The government of Wakayama this Thursday published the prefecture’s draft integrated resort implementation policy and launched a consultation period with interested companies that will run through early March.
Wakayama is among the prefectures interested in hosting one of Japan’s first integrated resorts. These are large, multi-purpose complexes that feature a number of different facilities such as hotels, meeting and conference venues, food and beverage outlets, retail space, entertainment facilities, and casinos.
The introduction of integrated resorts comes as part of Japan’s effort to tap into casino gambling, which has proved an extremely lucrative industry in Asia. The country’s central government legalized casino gambling in late 2016 and plans to authorize the development of up to three integrated resorts with casino facilities in three yet-to-be-announced locations around Japan.
The winning prefectures and casino resort developers are expected to become known sometime next year. However, Japan is not likely to have its first resorts before the mid-2020s.
As for Wakayama’s bid to participate in the race for one of the three casino licenses up for grabs, the prefecture’s recently published draft policy outlines what facilities its integrated resort should feature, if it wins a license.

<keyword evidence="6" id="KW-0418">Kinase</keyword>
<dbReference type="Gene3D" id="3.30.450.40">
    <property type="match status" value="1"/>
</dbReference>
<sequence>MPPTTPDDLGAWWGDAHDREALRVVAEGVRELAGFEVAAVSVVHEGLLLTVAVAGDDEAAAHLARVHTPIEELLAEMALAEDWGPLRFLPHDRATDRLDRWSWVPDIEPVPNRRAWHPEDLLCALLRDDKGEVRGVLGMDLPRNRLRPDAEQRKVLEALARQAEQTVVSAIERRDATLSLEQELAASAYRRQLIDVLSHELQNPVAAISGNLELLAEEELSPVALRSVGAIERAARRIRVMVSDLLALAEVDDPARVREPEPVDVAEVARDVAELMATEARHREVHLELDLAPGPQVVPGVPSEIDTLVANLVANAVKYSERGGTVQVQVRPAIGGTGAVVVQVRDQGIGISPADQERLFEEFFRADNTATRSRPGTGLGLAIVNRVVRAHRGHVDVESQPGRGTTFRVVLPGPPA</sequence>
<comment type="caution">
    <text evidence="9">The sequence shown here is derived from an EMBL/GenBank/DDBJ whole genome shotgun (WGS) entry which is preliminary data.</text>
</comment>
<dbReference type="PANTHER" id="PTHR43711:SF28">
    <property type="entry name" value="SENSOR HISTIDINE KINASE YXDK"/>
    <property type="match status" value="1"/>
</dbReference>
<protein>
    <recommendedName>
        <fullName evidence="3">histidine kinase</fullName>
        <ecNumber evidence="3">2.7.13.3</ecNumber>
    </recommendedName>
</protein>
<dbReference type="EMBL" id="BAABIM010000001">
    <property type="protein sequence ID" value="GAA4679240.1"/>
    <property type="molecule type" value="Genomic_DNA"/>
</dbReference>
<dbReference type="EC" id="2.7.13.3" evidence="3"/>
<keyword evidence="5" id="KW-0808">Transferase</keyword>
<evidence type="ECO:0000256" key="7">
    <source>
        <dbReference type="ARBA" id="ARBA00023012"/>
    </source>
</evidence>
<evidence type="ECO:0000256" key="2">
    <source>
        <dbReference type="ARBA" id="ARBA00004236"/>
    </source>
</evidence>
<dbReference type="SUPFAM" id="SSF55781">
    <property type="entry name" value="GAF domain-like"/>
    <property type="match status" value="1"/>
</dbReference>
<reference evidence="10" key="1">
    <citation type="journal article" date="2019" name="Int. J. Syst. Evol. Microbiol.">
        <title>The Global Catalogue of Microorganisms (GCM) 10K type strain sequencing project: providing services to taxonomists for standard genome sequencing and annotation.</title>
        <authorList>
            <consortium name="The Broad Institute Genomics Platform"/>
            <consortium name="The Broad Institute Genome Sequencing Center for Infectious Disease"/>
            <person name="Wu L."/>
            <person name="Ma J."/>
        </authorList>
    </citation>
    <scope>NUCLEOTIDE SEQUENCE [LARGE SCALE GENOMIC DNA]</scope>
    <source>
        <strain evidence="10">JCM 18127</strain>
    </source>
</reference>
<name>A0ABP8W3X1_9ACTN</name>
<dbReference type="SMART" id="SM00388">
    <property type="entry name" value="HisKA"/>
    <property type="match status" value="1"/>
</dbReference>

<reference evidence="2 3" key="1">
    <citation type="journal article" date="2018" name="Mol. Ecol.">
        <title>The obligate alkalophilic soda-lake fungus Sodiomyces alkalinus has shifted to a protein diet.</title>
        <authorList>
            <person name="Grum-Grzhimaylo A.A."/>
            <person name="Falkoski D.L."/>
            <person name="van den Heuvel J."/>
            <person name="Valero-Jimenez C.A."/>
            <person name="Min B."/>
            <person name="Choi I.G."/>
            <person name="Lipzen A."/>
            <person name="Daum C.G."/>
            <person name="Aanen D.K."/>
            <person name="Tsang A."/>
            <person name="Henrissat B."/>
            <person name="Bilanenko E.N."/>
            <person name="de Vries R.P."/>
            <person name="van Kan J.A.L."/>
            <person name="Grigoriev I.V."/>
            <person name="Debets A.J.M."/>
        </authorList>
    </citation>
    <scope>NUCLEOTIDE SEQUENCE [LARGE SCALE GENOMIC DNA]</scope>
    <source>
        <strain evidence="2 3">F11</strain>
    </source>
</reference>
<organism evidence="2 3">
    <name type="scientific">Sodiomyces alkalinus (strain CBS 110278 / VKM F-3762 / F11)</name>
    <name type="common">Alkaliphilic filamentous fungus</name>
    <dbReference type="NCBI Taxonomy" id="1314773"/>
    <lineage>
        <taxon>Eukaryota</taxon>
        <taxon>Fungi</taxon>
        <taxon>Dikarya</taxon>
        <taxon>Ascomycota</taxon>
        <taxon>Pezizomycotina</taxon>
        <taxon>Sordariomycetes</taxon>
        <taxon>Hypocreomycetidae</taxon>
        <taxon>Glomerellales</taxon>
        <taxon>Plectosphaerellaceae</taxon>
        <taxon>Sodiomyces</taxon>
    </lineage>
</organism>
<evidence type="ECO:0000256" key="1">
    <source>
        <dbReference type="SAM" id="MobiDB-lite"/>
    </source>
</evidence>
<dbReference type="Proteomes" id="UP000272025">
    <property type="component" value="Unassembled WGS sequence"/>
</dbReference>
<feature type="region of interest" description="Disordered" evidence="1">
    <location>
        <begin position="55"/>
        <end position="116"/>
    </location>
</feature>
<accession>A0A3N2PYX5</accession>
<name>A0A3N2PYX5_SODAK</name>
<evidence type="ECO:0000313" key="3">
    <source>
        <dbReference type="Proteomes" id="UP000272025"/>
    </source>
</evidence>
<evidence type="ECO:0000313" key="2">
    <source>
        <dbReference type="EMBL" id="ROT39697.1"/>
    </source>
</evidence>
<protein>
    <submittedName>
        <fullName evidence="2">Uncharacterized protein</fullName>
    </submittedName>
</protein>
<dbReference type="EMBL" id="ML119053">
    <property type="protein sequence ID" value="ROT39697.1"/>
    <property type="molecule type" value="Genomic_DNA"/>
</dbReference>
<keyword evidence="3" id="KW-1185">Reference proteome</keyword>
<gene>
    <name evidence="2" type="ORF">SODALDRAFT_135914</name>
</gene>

Wakayama lawmakers would expect from the prefecture’s private-sector casino developer partner to build a unique property that would be significantly different from anything that would be offered in the other two Japanese regions which are set to host integrated resorts.
In addition, when the prefecture selects a preferred private-sector partner, it would expect from it to introduce and materialize a concept that leverages on Wakayama’s existing tourism attractions such as natural landmarks, historic sites, hot springs, and very specific food culture.
Request-for-proposal Process to Follow
In its draft policy, Wakayama has also listed the criteria for choosing its casino operator partner for the prefecture’s integrated resort bid.
In addition, Thursday marked the start of a consultation period during which prefecture officials will accept questions and feedback from interested casino operators on the recently published draft policy. The consultation period would run through March 3.
Wakayama officials told regional gaming news outlet GGRAsia that they target late March or early April launch of a request-for-proposal process for companies interested to bid for the right to build an integrated resort in the prefecture.
While officials are yet to select the site that would host the mega-complex, they have previously said that the man-made Marina City island, which is located within Wakayama City, could be where the integrated resort would be built.
The artificial island is located approximately 40 kilometers from Kansai International Airport, a major international travel hub located in Osaka Bay.